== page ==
Abstract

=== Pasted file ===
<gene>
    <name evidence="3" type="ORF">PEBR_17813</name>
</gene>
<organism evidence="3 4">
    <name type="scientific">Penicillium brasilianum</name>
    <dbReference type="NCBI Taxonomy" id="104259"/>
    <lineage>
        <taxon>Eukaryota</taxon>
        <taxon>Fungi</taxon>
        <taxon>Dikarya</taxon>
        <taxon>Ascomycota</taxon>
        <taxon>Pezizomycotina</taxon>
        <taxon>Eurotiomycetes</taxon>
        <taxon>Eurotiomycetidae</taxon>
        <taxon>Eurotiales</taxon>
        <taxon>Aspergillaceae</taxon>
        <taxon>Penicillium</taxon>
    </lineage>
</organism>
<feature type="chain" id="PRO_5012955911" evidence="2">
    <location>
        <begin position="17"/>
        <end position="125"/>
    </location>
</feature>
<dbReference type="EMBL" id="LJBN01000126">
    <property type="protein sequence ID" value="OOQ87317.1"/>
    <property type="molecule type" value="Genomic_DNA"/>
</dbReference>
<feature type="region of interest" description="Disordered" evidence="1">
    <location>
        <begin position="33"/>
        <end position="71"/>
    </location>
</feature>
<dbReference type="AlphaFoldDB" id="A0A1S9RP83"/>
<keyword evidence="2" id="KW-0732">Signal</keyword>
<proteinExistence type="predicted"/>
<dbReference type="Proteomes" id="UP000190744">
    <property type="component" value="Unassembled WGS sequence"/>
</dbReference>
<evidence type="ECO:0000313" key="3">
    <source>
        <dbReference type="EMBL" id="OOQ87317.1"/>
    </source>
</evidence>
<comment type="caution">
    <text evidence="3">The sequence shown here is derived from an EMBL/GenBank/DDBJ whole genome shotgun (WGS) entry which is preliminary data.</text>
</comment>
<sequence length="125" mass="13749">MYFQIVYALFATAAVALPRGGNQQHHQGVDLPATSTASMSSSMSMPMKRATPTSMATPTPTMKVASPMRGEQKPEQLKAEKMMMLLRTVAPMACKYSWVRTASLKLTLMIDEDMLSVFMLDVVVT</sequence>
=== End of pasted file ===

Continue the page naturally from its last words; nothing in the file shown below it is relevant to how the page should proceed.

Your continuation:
We investigated whether telomere length (TL) reflecting physical rather than chronological aging is associated with disease progression in the different cognitive stages of Alzheimer’s disease (AD). Study participants included 89 subjects with amyloid pathology (A+), determined through amyloid PET or cerebrospinal fluid analysis, including 26 cognitively unimpaired (CU A+) individuals, 28 subjects with mild cognitive impairment (MCI A+), and 35 subjects with AD dementia (ADD A+). As controls, 104 CU A- individuals were selected. The participants were evaluated annually over two years from baseline. Compared to the highest TL quartile group of MCI A+ participants, the lowest TL quartile group yielded 2-year differences of -9.438 (95% confidence interval [CI] = -14.567 ~ -4.309), -26.708 (-41.576 ~ -11.839), 3.198 (1.323 ~ 5.056), and 2.549 (0.527 ~ 4.571) on the Mini-Mental State Examination, Consortium to Establish a Registry for AD, Clinical Dementia Rating-Sum of Boxes, and Blessed Dementia Scale-Activities of Daily Living, respectively. With this group, the lowest TL quartile group had a significantly greater probability of progressing to ADD than the highest TL quartile group (hazard ratio = 13.16, 95% CI = 1.11 ~ 156.61). Telomere shortening may be associated with rapid cognitive decline and conversion to dementia in MCI A+.